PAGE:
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SQL Man of Mystery

Wes Brown is a PASS chapter leader and SQL Server MVP. He writes for SQL Server Central and maintains his blog at http://www.sqlserverio.com. Wes is Currently serving as a Senior Lead Consultant at Catapult Systems. Previous experiences include Product Manager for SQL Litespeed by Quest software and consultant to fortune 500 companies. He specializes in high availability, disaster recovery and very large database performance tuning. He is a frequent speaker at local user groups and SQLSaturdays.

The Fundamentals of Storage Systems - Introduction

At least once a year I give a large talk on disk subsystems, IO and SQL Server. It’s a ground up from the nuts and bolts of how a hard drive works through SAN’s and Solid State Disks. The reasons I give this presentation so often is it is one of the most requested topics and one of the most misunderstood. The problem often lies in the fact the DBA may not know that much about different storage systems but they do know that it is very important do their jobs. With the rise of SAN, iSCSI and other storage solutions DBA’s have less and less control over the disk system that their SQL Server relies on. It’s my goal to give them, or you, the tools they need to effectively present their needs to the storage teams hopefully without a major amount of fuss and arguments. If you know how and why it works they way it works you can make logical requests in the language that your storage folks understand.

The presentation is meant to lay the foundation that can then be built upon and expand your knowledge off all things I/O.

This article series will be slightly expanded over what my presentation normally covers, since I’m only restricted by your willingness to read what I write. It will still be a condensed version of storage systems but I’ll put up as many reference links as I can.

Series To Date:

  1. Introduction – You are here!
  2. The Basics of Spinning Disks
  3. The System Bus
  4. Disk Controllers, Host Bus Adapters and Interfaces
  5. RAID, An Introduction
  6. RAID and Hard Disk Reliability, Under The Covers
  7. Stripe Size, Block Size, and IO Patterns
  8. Capturing IO Patterns
  9. Testing IO Systems

Upcoming Posts :

Storage Area Networks
Network Attached Storage/iSCSI
Solid State Disks
SQL Server and The File System
Understanding Mean Time to Failure and Other Failure Metrics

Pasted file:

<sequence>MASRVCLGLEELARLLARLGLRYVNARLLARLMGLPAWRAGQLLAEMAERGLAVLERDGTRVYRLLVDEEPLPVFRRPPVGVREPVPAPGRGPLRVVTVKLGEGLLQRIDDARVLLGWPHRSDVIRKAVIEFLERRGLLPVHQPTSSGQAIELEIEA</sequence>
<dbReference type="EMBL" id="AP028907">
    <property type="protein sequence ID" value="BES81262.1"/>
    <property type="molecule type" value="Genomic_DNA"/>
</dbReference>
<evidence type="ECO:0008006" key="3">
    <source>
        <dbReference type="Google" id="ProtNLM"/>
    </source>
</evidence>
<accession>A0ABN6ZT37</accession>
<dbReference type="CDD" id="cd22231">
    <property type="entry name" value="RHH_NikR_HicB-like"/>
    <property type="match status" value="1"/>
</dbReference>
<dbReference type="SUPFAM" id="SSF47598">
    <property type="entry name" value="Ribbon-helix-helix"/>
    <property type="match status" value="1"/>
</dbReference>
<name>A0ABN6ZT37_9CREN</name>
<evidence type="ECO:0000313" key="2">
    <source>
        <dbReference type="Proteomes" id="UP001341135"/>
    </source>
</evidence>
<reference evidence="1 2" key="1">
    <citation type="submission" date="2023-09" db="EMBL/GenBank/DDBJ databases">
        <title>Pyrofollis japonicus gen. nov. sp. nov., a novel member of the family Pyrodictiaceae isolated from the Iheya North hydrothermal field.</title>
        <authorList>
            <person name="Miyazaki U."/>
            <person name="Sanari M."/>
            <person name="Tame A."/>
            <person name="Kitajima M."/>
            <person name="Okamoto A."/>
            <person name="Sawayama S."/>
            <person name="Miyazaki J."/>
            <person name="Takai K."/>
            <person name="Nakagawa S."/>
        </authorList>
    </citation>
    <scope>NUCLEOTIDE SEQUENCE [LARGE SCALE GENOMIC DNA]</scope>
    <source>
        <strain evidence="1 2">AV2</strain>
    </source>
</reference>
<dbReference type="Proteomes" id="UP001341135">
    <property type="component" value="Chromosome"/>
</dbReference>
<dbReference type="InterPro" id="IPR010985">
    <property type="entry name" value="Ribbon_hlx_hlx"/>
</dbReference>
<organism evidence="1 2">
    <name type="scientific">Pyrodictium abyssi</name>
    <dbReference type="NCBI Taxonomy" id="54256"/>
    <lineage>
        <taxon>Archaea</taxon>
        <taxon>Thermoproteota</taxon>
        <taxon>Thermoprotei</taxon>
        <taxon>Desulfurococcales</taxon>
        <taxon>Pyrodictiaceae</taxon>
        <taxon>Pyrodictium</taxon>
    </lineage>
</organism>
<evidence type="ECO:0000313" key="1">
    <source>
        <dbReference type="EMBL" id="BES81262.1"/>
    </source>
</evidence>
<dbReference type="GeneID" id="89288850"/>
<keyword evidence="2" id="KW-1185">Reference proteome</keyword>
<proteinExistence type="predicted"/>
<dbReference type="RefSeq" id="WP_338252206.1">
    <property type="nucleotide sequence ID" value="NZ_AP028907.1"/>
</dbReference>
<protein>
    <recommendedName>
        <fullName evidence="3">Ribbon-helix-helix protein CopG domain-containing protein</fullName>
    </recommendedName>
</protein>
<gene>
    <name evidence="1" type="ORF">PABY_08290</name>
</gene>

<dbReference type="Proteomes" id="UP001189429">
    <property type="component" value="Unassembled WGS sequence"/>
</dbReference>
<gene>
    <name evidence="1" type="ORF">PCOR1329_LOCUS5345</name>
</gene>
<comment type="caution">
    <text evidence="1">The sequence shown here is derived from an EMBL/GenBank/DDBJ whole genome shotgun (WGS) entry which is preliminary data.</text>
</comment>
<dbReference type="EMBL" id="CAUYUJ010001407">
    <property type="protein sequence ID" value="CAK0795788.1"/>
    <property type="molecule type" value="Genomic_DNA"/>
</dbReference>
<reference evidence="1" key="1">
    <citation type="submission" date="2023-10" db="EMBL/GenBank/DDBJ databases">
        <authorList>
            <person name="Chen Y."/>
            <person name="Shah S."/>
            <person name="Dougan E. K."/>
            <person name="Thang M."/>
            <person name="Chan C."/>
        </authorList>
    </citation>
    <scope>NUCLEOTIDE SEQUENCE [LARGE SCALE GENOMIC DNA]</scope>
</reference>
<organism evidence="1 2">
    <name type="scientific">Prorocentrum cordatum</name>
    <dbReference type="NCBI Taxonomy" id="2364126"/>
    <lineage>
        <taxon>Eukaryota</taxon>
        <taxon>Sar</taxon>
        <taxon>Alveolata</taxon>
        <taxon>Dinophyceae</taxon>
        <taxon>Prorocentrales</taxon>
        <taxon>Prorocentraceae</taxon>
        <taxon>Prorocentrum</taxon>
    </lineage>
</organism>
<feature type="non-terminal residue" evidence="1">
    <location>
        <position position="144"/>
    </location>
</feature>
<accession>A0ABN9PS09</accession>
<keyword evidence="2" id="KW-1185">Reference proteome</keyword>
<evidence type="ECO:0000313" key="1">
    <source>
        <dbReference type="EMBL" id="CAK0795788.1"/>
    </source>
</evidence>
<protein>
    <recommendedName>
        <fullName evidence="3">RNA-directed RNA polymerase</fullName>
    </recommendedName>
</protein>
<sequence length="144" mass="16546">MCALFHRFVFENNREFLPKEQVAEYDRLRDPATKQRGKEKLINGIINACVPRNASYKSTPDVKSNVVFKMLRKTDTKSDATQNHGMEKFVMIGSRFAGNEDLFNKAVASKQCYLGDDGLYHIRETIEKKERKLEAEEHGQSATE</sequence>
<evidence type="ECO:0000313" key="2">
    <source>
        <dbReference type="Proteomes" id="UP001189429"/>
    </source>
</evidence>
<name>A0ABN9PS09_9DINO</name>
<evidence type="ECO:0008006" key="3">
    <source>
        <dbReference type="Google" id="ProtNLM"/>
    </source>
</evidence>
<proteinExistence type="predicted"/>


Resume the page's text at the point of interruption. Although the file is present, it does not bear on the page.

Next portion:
Tools and Techniques To Monitor SQL Server and I/O

Some topics may be a single post some may span several I won’t know for sure until I get done writing them. As request come in I may try to post on specific questions, or at a minimum point you in the right direction.

Stay Tuned….

-Wes

Comments

Posted by Anonymous on 15 September 2009

Pingback from  Dew Drop – September 15, 2009 | Alvin Ashcraft's Morning Dew

Posted by Eduard on 15 September 2009

i would also be interested in sector/cluster alignment if you would like to add that.

Posted by Wesley Brown on 15 September 2009

I do cover sector alignment and cluster sizes in the SQL Server and The File System section.

Posted by Steve Jones on 15 September 2009

This sounds great to me, and it's a presentation you should make sure you get to a few user groups. I'd recommend Charlotte and Baton Rouge as they have LiveMeetings meetings set up regularly.

Posted by Anonymous on 16 September 2009

Pingback from  Dew Drop – September 16, 2009 | Alvin Ashcraft's Morning Dew

Posted by Anonymous on 4 January 2010

Pingback from  The Fundamentals of Storage Systems - Introduction - SQL Man of Mystery

Posted by Anonymous on 14 January 2010

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Posted by manuel.a.rdgz on 28 February 2011

This series is absolutely sick and hands down should be a requirement before any SQL system upgrade or build. Even if you know this stuff already, refreshing the basics is always necessary as both a refresher and a humbler for the times we get to high on ourselves as DBAs. Thank you Wes

Posted by Wesley Brown on 28 February 2011

Wow, I don't know what to say. Thank you for the praise. I will do my best to keep the series up to the highest standard possible.

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